UPDATE: Rest of Phoenix pools to reopen Mon. and Tues.Posted: Updated:
UPDATE: Monday, July 21
PHOENIX -- -- Phoenix officials say the rest of the public pools closed following an intestinal parasite outbreak will reopen Monday and Tuesday.
City of Phoenix spokeswoman Toni Maccarone says 11 will reopen Monday and the final three are expected to open Tuesday.
A total of 26 pools were closed last week after officials believe an accidental bowel movement caused the outbreak at Starlight Park and Marivue pools in west Phoenix.
The contaminations sickened nearly 60 people, though only two people have confirmed cases of cryptosporidiosis. Cryptosporidium is spread through feces and causes diarrhea.
City workers spent days hyperchlorinating and backwashing the pools to clear them of the parasite.
(Copyright 2008 by The Associated Press. All Rights Reserved.)
UPDATE JULY 18:
The Phoenix Parks and Recreation Department reopened the following pools Friday at noon:
Alkire, 1617 W. Papago St. Cortez, 3434 W. Dunlap Ave. David C. Uribe, 3801 W. Cactus Road Eastlake, 1549 E. Jefferson St. Grant, 714 S. Second Ave. Hermoso, 5749 S. 20th St. Holiday, 4530 N. 67th Ave. Marivue, 5625 W. Osborn Road Roosevelt, 6246 S. Seventh St. Starlight, 7810 W. Osborn Road Sunnyslope, 301 W. Dunlap Road
Three pools will open Saturday at noon:
Maryvale, 4444 N. 51st. Ave. Pecos, 17010 S. 48th St. Telephone Pioneer, 1946 W. Morningside Drive
Additional pools will open in the next few days as staff completes the cleaning and the chlorine levels drop back down to safe levels for swimming.
As people return to the pools, the city and health officials are urging visitors with symptoms of intestinal illness to refrain from swimming for at least two weeks after symptoms have disappeared.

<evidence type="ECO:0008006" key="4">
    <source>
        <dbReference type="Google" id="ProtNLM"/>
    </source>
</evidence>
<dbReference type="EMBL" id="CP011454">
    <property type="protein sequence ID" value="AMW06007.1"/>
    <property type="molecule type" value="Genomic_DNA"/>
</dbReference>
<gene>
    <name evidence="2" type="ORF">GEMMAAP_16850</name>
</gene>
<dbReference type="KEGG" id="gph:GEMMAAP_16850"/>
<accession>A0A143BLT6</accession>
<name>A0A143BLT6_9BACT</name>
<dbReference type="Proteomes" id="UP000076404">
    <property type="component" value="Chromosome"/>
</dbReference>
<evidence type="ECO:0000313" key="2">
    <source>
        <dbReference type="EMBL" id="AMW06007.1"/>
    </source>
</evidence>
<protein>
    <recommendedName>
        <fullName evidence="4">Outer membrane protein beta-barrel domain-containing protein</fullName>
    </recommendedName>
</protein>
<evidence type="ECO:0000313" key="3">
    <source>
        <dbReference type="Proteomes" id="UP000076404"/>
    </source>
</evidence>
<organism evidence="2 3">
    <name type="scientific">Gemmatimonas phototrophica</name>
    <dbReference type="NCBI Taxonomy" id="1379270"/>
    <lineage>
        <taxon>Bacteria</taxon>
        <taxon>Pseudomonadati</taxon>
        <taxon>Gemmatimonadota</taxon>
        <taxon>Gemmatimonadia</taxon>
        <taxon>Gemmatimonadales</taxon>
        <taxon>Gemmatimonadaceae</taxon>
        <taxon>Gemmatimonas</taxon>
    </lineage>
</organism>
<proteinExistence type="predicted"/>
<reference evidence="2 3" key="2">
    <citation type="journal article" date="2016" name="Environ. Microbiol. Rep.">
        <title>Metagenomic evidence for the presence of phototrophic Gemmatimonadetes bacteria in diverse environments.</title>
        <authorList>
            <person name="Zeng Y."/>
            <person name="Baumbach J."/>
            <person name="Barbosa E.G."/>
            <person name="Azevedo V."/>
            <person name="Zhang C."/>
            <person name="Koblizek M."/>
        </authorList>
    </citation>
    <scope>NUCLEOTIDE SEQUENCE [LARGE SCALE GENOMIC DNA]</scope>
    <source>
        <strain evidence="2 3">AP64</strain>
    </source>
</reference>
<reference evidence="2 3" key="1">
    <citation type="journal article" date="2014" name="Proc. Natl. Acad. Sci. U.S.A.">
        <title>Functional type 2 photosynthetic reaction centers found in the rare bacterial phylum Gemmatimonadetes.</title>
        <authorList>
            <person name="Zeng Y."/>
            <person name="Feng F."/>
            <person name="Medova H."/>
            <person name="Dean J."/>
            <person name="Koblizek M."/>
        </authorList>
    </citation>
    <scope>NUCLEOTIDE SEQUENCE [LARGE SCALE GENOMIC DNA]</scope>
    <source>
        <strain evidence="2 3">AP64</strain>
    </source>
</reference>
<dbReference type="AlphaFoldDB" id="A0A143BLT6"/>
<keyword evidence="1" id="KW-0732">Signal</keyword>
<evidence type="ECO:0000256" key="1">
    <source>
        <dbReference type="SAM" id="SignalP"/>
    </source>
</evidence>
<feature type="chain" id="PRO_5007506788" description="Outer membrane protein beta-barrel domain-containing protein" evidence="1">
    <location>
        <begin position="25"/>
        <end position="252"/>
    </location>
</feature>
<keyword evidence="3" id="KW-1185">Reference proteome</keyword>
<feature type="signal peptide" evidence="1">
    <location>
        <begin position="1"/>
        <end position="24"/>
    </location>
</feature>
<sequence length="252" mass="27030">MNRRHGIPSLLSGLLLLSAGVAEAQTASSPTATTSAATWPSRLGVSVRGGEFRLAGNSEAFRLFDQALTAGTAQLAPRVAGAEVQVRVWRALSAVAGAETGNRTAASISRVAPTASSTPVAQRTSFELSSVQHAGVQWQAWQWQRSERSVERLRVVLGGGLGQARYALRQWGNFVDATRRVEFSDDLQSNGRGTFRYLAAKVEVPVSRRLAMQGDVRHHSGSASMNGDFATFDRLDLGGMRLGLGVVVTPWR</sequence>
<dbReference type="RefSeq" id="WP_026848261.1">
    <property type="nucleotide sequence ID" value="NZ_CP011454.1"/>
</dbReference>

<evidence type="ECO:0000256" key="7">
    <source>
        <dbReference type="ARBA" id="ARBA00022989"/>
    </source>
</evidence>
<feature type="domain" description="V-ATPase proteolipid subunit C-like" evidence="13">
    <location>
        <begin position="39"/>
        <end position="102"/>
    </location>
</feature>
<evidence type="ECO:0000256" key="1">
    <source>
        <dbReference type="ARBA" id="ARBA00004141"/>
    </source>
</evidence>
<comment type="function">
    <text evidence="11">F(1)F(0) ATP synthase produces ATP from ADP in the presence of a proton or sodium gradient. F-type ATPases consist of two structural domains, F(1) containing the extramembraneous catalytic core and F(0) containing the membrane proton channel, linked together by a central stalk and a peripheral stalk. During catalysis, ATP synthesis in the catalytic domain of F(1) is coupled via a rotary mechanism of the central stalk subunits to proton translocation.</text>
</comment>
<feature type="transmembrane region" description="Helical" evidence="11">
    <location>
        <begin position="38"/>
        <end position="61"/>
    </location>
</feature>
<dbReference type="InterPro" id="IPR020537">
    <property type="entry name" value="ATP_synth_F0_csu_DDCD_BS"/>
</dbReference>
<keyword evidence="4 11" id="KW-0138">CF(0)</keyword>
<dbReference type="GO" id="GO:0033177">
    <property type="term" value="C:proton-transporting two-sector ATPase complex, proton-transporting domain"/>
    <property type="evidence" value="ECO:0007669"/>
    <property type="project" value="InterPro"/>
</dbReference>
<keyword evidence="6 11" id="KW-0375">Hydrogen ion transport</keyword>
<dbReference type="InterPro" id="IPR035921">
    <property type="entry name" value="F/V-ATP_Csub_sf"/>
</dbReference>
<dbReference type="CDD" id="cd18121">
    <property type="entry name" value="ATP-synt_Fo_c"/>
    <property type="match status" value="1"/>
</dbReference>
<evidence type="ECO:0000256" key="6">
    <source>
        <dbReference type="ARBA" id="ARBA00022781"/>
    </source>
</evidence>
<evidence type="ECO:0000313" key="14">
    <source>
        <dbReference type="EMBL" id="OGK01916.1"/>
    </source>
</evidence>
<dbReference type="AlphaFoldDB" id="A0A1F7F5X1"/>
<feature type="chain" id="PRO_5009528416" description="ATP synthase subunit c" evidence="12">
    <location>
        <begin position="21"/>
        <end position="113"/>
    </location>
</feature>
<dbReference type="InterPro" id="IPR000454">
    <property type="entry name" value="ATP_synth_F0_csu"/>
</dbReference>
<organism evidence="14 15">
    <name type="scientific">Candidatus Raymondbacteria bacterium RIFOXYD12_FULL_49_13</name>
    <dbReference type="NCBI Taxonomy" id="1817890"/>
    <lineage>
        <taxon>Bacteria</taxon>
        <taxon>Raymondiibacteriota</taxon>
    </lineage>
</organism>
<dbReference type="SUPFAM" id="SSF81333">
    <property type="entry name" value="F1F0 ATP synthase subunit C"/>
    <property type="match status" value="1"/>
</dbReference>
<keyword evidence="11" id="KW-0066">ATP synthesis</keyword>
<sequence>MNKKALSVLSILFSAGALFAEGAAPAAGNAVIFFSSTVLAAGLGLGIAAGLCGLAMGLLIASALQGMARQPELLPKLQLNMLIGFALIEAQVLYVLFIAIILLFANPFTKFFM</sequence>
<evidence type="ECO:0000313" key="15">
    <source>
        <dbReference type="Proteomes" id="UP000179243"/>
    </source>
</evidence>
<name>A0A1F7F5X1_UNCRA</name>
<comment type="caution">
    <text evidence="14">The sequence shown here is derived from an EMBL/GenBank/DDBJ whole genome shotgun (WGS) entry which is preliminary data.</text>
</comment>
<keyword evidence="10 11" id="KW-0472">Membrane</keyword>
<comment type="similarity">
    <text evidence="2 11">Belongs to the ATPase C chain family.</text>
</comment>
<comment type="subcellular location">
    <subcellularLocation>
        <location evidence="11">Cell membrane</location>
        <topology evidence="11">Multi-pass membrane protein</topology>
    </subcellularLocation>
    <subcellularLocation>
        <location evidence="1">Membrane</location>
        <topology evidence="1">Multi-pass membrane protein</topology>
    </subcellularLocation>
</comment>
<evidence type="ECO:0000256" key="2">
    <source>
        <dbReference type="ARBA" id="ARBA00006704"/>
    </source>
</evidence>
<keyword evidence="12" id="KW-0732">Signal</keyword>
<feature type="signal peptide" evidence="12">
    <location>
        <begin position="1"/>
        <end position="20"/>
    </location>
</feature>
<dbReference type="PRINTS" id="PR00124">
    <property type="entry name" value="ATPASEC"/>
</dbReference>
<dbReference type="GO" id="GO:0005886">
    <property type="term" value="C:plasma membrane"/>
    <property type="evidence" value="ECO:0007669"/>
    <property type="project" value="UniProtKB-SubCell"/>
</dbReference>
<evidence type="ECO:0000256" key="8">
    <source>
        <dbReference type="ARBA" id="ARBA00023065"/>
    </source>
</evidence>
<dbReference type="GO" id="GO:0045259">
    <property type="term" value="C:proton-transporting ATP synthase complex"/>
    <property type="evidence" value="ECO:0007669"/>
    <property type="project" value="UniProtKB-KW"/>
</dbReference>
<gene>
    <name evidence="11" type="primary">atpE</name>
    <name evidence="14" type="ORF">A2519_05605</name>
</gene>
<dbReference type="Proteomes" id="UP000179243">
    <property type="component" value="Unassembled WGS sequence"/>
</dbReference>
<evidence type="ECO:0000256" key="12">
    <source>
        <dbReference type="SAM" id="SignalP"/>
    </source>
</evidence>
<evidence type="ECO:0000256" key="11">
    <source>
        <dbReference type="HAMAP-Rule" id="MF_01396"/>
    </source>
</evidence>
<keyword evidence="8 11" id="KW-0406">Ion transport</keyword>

UPDATE JULY 17:
PHOENIX -- The city of Phoenix plans to begin reopening public pools in a rolling fashion this weekend.
City officials say all 29 city pools have been hyperchlorinated and now they are waiting for chlorine levels to be safe for swimmers.
PHOENIX -- The city of Phoenix has closed all of its public pools after reports of people getting sick.
Authorities say that they have two confirmed cases of people being sick with Cryptosporidium or , a water-borne disease.
The disease was confirmed in two people who had waded in the Starlight city pool in west Phoenix. Authorities also say 14 lifeguards and 15 other pool visitors have reported being sick, although those cases have not been confirmed as Crypto.
The city has announced that it will close all 29 city pools. In addition to swimmers visiting different pools, lifeguards can work at different city pools, possibly spreading the disease.
Crypto is a disease that causes severe diarrhea for about a week. Dehydration is the main concern for those afflicted with crypto, especially in children and seniors.
The city of Phoenix said on its Web site that while the water at all of its pools has been tested and "has continued to meet all water quality standards," it is taking extra precautions.
"We believe this is an isolated incident at Starlight Pool, but the safety of the public is our top priority," said Phoenix City Manager Frank Fairbanks in a statement Monday night.
To that end, all will be chemically treated. The super chlorination process should take about 48 hours. Afterward the water will be tested for the disease. If those tests come back clean, the pools will be re-opened.
For the latest information on the pool closures, call 602-534-2222 or visit .